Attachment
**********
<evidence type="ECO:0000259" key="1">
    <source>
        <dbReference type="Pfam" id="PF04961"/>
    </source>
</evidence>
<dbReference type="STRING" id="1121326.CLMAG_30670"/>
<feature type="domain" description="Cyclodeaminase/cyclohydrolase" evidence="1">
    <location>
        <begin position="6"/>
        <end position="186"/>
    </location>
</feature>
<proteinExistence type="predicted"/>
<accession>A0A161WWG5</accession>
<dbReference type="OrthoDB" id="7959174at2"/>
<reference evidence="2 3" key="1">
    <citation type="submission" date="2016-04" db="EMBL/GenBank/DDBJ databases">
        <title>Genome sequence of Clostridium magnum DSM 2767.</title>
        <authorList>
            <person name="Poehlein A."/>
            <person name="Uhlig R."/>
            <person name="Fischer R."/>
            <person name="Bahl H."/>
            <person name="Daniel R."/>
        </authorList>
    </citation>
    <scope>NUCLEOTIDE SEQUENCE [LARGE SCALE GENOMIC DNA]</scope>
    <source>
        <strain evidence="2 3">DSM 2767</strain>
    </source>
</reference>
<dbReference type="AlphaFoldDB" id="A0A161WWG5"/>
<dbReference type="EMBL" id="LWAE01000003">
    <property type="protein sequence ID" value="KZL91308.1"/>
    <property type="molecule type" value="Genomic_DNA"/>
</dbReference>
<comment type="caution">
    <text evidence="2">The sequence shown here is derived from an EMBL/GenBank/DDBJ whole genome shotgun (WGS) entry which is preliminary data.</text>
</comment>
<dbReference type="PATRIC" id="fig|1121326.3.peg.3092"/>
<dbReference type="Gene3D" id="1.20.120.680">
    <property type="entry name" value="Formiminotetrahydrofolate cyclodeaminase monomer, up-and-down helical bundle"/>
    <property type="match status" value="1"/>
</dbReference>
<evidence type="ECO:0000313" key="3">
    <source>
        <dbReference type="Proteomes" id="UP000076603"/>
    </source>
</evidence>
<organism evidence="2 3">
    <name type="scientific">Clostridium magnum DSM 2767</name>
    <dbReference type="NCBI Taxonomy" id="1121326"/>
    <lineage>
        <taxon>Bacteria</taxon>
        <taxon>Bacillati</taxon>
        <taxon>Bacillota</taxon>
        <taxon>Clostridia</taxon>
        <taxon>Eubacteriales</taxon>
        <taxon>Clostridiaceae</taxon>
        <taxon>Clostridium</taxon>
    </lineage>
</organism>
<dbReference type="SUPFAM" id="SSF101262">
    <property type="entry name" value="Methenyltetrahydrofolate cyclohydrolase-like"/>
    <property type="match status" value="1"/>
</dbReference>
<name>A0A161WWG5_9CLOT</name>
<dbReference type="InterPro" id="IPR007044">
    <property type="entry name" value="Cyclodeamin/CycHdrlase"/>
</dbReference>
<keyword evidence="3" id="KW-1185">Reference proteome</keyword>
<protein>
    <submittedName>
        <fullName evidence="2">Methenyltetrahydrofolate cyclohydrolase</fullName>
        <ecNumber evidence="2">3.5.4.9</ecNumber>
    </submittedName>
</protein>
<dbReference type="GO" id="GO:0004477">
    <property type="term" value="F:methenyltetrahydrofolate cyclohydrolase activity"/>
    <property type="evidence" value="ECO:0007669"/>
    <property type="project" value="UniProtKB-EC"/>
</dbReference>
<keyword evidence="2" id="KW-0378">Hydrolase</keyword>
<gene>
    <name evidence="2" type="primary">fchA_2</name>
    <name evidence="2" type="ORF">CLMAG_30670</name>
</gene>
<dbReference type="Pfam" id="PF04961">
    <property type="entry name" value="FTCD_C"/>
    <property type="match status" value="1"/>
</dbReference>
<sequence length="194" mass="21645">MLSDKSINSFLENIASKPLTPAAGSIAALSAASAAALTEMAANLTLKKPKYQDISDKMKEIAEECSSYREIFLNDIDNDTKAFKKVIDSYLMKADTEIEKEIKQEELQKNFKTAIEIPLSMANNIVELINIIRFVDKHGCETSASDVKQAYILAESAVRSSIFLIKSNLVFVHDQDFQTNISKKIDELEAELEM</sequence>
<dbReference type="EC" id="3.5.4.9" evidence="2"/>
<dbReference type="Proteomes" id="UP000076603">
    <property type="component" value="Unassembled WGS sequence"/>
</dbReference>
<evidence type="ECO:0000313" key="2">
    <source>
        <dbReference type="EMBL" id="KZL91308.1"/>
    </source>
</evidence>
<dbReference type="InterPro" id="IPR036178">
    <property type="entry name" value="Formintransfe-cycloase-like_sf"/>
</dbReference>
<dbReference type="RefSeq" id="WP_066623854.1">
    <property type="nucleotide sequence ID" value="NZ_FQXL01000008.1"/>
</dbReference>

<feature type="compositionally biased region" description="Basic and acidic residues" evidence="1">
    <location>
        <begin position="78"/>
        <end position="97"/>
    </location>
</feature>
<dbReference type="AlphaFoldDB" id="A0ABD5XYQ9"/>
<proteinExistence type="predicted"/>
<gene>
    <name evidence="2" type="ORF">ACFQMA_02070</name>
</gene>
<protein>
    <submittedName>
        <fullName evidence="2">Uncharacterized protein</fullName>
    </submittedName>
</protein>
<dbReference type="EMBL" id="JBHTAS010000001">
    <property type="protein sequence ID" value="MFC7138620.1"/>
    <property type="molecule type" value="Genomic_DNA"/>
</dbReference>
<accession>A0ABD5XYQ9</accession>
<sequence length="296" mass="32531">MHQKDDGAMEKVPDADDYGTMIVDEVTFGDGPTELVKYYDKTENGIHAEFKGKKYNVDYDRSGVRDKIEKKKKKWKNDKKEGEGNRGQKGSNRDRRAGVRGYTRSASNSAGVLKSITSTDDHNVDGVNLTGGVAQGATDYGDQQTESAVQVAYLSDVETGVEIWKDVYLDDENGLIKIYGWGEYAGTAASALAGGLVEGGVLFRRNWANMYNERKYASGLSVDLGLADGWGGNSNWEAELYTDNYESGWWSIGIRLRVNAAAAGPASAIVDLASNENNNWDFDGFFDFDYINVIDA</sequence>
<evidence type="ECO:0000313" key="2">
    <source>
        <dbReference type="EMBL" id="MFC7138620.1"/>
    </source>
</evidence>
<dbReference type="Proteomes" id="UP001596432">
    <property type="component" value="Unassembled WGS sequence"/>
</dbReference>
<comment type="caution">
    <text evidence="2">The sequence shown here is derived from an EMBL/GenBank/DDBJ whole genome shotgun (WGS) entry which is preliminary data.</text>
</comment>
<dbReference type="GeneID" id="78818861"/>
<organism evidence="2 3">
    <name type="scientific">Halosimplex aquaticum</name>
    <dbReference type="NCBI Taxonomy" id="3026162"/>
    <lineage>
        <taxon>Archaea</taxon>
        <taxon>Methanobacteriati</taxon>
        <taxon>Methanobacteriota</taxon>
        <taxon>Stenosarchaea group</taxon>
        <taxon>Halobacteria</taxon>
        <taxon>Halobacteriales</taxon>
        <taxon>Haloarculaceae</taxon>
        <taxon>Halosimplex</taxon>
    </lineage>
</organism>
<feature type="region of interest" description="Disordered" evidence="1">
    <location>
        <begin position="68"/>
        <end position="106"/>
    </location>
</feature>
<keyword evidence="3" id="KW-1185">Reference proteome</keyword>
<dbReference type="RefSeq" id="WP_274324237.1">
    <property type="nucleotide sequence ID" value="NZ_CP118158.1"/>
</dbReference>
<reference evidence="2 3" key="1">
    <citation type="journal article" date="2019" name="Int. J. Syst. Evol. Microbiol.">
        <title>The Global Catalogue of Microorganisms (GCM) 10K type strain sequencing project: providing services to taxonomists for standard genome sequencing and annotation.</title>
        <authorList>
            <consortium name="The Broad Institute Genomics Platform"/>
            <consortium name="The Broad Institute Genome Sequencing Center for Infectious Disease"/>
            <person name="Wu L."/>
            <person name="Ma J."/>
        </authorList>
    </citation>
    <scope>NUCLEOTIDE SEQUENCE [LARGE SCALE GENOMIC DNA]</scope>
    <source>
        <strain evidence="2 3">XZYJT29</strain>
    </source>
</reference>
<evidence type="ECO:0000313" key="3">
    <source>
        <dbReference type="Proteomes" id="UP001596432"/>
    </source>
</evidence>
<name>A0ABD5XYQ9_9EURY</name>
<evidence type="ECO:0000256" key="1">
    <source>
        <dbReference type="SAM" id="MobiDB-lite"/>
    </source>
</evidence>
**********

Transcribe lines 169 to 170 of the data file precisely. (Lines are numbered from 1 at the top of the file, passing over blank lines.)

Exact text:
        <authorList>
            <consortium name="The Broad Institute Genomics Platform"/>